Within the past few days, we got a police report of a woman, driving by herself, getting pulled over on Route 248 near Palmerton by who she thought was a police officer.
The "cop" asked for her credentials. She suspected it wasn't a real policeman so she declined, at which time he displayed a revolver.
The woman was fortunate enough to speed away without further incident.
It's not the first time there have been complaints about fake police officers terrifying innocent motorists usually women.
Not all the creeps have been caught. Those who do get arrested usually don't get much punishment.
Considering the severity of the crime and the potential harm that can occur, this is unfortunate.
• A 62-year-old man from Weatherly was arrested for impersonating a sheriff. He got ARD treatment.
• An 18-year-old Coaldale man got arrested for impersonating a police officer. He, too, received ARD in Carbon County Court.
• Two years ago, an 18-year-old girl was walking alone along a road in Penn Forest Township when approached by Randy Merriman, who identified himself as a state trooper. He wasn't one. In fact, he had made the same claim directly to a state trooper.
Charges of impersonating an officer were dropped against Merriman in a plea agreement. He is in state prison, but he's doing time on a weapons charge, not the impersonation charge.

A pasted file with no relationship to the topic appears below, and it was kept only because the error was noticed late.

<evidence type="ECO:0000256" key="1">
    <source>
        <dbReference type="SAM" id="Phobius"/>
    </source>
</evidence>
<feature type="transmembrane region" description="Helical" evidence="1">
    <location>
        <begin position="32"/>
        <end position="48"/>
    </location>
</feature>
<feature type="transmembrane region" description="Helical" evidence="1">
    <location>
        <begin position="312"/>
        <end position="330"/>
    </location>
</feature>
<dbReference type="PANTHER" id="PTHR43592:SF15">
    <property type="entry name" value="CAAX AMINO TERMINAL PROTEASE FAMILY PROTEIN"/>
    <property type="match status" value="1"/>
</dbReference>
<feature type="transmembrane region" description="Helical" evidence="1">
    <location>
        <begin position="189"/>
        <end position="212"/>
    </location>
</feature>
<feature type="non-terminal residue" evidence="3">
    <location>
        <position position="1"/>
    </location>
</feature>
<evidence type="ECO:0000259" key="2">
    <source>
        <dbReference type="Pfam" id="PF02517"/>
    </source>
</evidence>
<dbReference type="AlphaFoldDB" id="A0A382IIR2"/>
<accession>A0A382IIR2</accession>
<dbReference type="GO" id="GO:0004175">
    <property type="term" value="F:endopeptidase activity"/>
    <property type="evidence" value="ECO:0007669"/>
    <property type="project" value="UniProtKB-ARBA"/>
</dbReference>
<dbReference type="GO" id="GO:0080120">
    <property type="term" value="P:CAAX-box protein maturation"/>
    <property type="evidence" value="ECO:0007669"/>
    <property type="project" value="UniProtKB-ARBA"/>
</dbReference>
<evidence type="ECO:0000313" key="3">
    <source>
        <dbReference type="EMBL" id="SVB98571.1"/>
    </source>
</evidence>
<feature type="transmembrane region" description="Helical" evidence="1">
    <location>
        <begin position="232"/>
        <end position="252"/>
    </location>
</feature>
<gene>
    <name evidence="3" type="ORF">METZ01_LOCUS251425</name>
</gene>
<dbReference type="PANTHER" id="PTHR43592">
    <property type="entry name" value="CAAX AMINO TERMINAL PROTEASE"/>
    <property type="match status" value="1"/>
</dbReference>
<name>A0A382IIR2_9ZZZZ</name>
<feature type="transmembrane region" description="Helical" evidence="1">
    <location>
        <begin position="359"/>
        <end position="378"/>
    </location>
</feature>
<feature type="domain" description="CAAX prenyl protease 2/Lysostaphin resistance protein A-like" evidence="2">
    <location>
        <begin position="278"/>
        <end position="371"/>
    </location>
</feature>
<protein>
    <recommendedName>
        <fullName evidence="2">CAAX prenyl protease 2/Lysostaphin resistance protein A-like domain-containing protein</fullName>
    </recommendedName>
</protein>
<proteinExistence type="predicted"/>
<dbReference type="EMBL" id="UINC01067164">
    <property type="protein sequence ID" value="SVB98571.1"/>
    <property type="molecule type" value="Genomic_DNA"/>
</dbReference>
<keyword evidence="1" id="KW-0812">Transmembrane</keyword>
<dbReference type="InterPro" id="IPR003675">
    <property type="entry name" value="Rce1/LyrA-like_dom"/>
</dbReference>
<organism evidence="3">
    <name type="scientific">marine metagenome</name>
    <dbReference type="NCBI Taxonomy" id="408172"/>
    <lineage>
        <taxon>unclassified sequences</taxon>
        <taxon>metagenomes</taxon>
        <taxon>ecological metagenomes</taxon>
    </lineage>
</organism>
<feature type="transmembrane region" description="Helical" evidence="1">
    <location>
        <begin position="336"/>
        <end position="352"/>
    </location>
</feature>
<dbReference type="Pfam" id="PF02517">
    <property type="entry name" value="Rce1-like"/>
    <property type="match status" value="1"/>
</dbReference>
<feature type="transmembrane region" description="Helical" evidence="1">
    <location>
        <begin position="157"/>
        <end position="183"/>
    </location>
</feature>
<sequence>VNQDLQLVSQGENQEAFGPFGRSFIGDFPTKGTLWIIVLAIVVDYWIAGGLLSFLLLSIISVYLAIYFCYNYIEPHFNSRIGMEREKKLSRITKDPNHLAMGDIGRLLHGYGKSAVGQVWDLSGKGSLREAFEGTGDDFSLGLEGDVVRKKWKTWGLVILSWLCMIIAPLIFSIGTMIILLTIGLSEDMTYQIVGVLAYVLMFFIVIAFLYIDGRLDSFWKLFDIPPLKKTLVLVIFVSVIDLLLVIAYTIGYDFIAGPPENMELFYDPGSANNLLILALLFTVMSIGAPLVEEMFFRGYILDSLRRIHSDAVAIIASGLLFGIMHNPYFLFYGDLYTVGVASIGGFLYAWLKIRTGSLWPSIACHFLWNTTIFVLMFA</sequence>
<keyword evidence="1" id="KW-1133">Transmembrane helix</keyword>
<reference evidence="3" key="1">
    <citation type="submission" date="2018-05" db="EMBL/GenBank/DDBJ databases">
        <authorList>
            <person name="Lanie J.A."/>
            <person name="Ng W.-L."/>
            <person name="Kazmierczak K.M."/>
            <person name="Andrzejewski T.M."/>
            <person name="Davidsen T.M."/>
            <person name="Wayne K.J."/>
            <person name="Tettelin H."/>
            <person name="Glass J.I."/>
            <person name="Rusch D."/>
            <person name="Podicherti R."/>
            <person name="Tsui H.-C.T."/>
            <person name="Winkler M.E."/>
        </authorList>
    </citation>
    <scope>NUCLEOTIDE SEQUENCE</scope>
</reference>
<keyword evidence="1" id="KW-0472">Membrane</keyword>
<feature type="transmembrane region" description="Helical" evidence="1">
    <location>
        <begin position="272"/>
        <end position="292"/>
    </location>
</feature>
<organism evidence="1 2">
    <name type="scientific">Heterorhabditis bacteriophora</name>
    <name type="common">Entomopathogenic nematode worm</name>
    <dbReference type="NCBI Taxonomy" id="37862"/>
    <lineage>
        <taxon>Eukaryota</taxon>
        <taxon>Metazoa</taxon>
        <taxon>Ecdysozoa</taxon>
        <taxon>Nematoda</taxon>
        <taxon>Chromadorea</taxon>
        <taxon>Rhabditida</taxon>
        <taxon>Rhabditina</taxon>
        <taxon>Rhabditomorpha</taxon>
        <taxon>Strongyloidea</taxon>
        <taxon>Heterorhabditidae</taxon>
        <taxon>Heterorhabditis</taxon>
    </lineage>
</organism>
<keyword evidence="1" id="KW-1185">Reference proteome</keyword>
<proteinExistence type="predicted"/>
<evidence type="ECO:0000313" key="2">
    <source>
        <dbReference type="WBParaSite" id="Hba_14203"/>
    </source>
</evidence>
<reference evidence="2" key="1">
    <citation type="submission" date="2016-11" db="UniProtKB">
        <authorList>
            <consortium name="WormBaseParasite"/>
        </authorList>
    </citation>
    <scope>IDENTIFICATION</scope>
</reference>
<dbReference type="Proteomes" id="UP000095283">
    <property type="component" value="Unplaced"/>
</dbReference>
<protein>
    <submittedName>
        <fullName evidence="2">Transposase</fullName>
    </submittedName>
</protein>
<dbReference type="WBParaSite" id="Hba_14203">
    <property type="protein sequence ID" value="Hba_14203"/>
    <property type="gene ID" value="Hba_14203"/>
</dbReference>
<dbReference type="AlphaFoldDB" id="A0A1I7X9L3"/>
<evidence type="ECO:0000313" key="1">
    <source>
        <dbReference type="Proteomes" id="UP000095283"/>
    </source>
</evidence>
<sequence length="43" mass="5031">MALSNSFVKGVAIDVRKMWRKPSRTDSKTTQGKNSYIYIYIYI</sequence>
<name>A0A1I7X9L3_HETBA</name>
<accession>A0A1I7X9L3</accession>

The only way to deter reckless action is to make the perpetrators pay consequences for their actions. This should include jail time.
For starters, legislators should demand that ARD cannot be a permitted resolution for an impersonation charge.
On an aside to motorists, if you are driving and a police officer attempts to pull you over, call 911 if you're not sure the officer is legitimate.
Also, a provision in the Motor Vehicle Code allows you to continue driving at the posted speed limit with lights flashing until you reach a safe spot such as a lighted area or populated location to pull over.
The number of incidents involving fake police officers and subsequent traffic stops is increasing.
Police equipment including vehicle lights and badges can be purchased online without identification.
The result is a lot of wannabes get them and then think it is fun to try them out.
Also, there's no telling what the perpetrator has in mind when he demands identification from a driver especially a single female.
Courts must take impersonating an officer more seriously. Giving ARDs or approving plea agreements indicates it isn't being given the stern treatment it demands.
By RON GOWER